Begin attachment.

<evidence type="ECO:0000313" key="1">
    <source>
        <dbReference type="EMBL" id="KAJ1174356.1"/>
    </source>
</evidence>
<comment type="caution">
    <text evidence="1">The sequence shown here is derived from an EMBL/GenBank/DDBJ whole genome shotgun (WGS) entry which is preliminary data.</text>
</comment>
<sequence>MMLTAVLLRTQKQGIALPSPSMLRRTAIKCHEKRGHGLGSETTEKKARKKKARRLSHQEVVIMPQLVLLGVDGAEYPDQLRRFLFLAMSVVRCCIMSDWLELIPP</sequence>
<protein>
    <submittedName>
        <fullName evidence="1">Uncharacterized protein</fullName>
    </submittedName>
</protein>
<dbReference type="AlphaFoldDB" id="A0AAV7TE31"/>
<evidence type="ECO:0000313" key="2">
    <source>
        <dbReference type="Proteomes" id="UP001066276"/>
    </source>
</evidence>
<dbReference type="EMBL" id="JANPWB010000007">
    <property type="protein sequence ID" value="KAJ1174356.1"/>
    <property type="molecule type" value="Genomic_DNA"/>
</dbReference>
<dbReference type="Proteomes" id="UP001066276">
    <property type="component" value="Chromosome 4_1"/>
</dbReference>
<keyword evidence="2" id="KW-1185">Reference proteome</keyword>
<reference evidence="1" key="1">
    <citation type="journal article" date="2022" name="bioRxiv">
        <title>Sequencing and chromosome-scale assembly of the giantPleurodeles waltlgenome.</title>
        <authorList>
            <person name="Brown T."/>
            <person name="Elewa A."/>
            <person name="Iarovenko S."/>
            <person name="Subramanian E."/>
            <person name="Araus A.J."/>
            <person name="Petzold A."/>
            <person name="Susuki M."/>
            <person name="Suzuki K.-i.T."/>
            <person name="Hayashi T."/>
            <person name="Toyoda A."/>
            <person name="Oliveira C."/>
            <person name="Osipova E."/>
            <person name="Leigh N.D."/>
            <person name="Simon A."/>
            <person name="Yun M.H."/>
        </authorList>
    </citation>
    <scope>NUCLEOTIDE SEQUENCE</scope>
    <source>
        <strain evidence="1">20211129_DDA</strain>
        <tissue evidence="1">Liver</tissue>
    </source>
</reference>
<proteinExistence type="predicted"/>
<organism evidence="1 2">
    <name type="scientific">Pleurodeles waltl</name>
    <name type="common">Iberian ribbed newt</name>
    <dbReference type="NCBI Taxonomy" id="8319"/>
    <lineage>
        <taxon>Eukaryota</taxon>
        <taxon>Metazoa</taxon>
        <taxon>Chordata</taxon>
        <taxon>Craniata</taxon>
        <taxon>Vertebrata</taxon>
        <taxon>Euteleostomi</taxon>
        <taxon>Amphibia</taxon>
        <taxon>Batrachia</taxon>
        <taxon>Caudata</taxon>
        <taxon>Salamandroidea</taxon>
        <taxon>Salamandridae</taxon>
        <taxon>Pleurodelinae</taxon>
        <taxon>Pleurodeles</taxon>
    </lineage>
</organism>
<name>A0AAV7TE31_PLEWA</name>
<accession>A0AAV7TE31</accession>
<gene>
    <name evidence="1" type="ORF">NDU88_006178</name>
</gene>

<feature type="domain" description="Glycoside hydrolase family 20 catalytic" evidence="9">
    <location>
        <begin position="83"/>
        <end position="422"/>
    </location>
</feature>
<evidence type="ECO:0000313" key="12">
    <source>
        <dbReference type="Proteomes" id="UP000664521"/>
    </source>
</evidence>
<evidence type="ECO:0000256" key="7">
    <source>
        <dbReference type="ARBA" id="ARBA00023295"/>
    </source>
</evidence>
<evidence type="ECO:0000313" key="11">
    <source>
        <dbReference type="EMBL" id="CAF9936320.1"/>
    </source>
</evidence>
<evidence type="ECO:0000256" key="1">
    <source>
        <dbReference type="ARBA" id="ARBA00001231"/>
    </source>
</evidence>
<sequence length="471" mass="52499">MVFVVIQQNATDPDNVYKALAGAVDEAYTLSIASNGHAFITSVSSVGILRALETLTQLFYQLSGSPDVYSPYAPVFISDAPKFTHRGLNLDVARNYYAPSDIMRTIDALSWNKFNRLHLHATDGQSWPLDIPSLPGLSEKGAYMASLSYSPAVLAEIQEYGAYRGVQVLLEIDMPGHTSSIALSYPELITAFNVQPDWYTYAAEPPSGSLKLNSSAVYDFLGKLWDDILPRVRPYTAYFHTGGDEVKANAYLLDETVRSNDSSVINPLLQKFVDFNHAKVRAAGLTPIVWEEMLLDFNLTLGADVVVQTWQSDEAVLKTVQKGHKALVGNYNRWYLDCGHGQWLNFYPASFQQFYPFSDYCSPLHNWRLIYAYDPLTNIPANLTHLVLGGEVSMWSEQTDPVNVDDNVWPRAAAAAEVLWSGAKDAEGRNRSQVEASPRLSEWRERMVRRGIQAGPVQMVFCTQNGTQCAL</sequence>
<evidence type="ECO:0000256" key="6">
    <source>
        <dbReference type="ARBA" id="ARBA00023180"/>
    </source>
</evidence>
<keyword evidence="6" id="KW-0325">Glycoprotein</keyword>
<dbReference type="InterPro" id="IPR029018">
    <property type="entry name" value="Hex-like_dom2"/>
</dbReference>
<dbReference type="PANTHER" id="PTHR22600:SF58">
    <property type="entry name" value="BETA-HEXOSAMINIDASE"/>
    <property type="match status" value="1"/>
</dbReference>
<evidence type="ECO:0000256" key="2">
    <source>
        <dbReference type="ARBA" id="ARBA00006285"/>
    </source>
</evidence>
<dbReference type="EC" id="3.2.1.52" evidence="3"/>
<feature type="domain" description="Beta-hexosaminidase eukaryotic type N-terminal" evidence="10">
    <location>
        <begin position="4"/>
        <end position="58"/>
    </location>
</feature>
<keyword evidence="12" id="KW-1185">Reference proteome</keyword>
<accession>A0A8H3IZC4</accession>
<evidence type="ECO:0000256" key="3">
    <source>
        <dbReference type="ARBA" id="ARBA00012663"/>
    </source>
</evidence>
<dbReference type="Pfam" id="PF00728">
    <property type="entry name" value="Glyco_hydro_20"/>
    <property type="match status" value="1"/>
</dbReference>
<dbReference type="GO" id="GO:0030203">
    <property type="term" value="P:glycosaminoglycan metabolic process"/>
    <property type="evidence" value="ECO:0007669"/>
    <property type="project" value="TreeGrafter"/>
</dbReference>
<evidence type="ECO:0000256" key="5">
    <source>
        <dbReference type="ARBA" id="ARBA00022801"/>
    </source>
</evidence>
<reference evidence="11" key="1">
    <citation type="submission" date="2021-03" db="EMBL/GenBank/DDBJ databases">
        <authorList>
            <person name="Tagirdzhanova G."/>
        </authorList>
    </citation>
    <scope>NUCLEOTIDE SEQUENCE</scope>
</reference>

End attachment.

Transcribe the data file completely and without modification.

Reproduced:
<evidence type="ECO:0000313" key="1">
    <source>
        <dbReference type="EMBL" id="KAJ1174356.1"/>
    </source>
</evidence>
<comment type="caution">
    <text evidence="1">The sequence shown here is derived from an EMBL/GenBank/DDBJ whole genome shotgun (WGS) entry which is preliminary data.</text>
</comment>
<sequence>MMLTAVLLRTQKQGIALPSPSMLRRTAIKCHEKRGHGLGSETTEKKARKKKARRLSHQEVVIMPQLVLLGVDGAEYPDQLRRFLFLAMSVVRCCIMSDWLELIPP</sequence>
<protein>
    <submittedName>
        <fullName evidence="1">Uncharacterized protein</fullName>
    </submittedName>
</protein>
<dbReference type="AlphaFoldDB" id="A0AAV7TE31"/>
<evidence type="ECO:0000313" key="2">
    <source>
        <dbReference type="Proteomes" id="UP001066276"/>
    </source>
</evidence>
<dbReference type="EMBL" id="JANPWB010000007">
    <property type="protein sequence ID" value="KAJ1174356.1"/>
    <property type="molecule type" value="Genomic_DNA"/>
</dbReference>
<dbReference type="Proteomes" id="UP001066276">
    <property type="component" value="Chromosome 4_1"/>
</dbReference>
<keyword evidence="2" id="KW-1185">Reference proteome</keyword>
<reference evidence="1" key="1">
    <citation type="journal article" date="2022" name="bioRxiv">
        <title>Sequencing and chromosome-scale assembly of the giantPleurodeles waltlgenome.</title>
        <authorList>
            <person name="Brown T."/>
            <person name="Elewa A."/>
            <person name="Iarovenko S."/>
            <person name="Subramanian E."/>
            <person name="Araus A.J."/>
            <person name="Petzold A."/>
            <person name="Susuki M."/>
            <person name="Suzuki K.-i.T."/>
            <person name="Hayashi T."/>
            <person name="Toyoda A."/>
            <person name="Oliveira C."/>
            <person name="Osipova E."/>
            <person name="Leigh N.D."/>
            <person name="Simon A."/>
            <person name="Yun M.H."/>
        </authorList>
    </citation>
    <scope>NUCLEOTIDE SEQUENCE</scope>
    <source>
        <strain evidence="1">20211129_DDA</strain>
        <tissue evidence="1">Liver</tissue>
    </source>
</reference>
<proteinExistence type="predicted"/>
<organism evidence="1 2">
    <name type="scientific">Pleurodeles waltl</name>
    <name type="common">Iberian ribbed newt</name>
    <dbReference type="NCBI Taxonomy" id="8319"/>
    <lineage>
        <taxon>Eukaryota</taxon>
        <taxon>Metazoa</taxon>
        <taxon>Chordata</taxon>
        <taxon>Craniata</taxon>
        <taxon>Vertebrata</taxon>
        <taxon>Euteleostomi</taxon>
        <taxon>Amphibia</taxon>
        <taxon>Batrachia</taxon>
        <taxon>Caudata</taxon>
        <taxon>Salamandroidea</taxon>
        <taxon>Salamandridae</taxon>
        <taxon>Pleurodelinae</taxon>
        <taxon>Pleurodeles</taxon>
    </lineage>
</organism>
<name>A0AAV7TE31_PLEWA</name>
<accession>A0AAV7TE31</accession>
<gene>
    <name evidence="1" type="ORF">NDU88_006178</name>
</gene>

<feature type="domain" description="Glycoside hydrolase family 20 catalytic" evidence="9">
    <location>
        <begin position="83"/>
        <end position="422"/>
    </location>
</feature>
<evidence type="ECO:0000313" key="12">
    <source>
        <dbReference type="Proteomes" id="UP000664521"/>
    </source>
</evidence>
<evidence type="ECO:0000256" key="7">
    <source>
        <dbReference type="ARBA" id="ARBA00023295"/>
    </source>
</evidence>
<evidence type="ECO:0000313" key="11">
    <source>
        <dbReference type="EMBL" id="CAF9936320.1"/>
    </source>
</evidence>
<evidence type="ECO:0000256" key="1">
    <source>
        <dbReference type="ARBA" id="ARBA00001231"/>
    </source>
</evidence>
<sequence length="471" mass="52499">MVFVVIQQNATDPDNVYKALAGAVDEAYTLSIASNGHAFITSVSSVGILRALETLTQLFYQLSGSPDVYSPYAPVFISDAPKFTHRGLNLDVARNYYAPSDIMRTIDALSWNKFNRLHLHATDGQSWPLDIPSLPGLSEKGAYMASLSYSPAVLAEIQEYGAYRGVQVLLEIDMPGHTSSIALSYPELITAFNVQPDWYTYAAEPPSGSLKLNSSAVYDFLGKLWDDILPRVRPYTAYFHTGGDEVKANAYLLDETVRSNDSSVINPLLQKFVDFNHAKVRAAGLTPIVWEEMLLDFNLTLGADVVVQTWQSDEAVLKTVQKGHKALVGNYNRWYLDCGHGQWLNFYPASFQQFYPFSDYCSPLHNWRLIYAYDPLTNIPANLTHLVLGGEVSMWSEQTDPVNVDDNVWPRAAAAAEVLWSGAKDAEGRNRSQVEASPRLSEWRERMVRRGIQAGPVQMVFCTQNGTQCAL</sequence>
<evidence type="ECO:0000256" key="6">
    <source>
        <dbReference type="ARBA" id="ARBA00023180"/>
    </source>
</evidence>
<keyword evidence="6" id="KW-0325">Glycoprotein</keyword>
<dbReference type="InterPro" id="IPR029018">
    <property type="entry name" value="Hex-like_dom2"/>
</dbReference>
<dbReference type="PANTHER" id="PTHR22600:SF58">
    <property type="entry name" value="BETA-HEXOSAMINIDASE"/>
    <property type="match status" value="1"/>
</dbReference>
<evidence type="ECO:0000256" key="2">
    <source>
        <dbReference type="ARBA" id="ARBA00006285"/>
    </source>
</evidence>
<dbReference type="EC" id="3.2.1.52" evidence="3"/>
<feature type="domain" description="Beta-hexosaminidase eukaryotic type N-terminal" evidence="10">
    <location>
        <begin position="4"/>
        <end position="58"/>
    </location>
</feature>
<keyword evidence="12" id="KW-1185">Reference proteome</keyword>
<accession>A0A8H3IZC4</accession>
<evidence type="ECO:0000256" key="3">
    <source>
        <dbReference type="ARBA" id="ARBA00012663"/>
    </source>
</evidence>
<dbReference type="Pfam" id="PF00728">
    <property type="entry name" value="Glyco_hydro_20"/>
    <property type="match status" value="1"/>
</dbReference>
<dbReference type="GO" id="GO:0030203">
    <property type="term" value="P:glycosaminoglycan metabolic process"/>
    <property type="evidence" value="ECO:0007669"/>
    <property type="project" value="TreeGrafter"/>
</dbReference>
<evidence type="ECO:0000256" key="5">
    <source>
        <dbReference type="ARBA" id="ARBA00022801"/>
    </source>
</evidence>
<reference evidence="11" key="1">
    <citation type="submission" date="2021-03" db="EMBL/GenBank/DDBJ databases">
        <authorList>
            <person name="Tagirdzhanova G."/>
        </authorList>
    </citation>
    <scope>NUCLEOTIDE SEQUENCE</scope>
</reference>